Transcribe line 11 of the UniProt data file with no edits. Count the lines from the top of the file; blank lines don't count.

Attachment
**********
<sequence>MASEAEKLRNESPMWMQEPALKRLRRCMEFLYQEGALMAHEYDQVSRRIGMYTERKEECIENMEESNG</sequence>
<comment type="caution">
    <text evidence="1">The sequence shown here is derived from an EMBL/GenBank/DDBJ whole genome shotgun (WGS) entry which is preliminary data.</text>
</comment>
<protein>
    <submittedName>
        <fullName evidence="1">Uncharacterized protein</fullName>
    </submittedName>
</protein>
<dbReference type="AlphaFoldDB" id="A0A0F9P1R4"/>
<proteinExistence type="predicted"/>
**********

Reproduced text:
<proteinExistence type="predicted"/>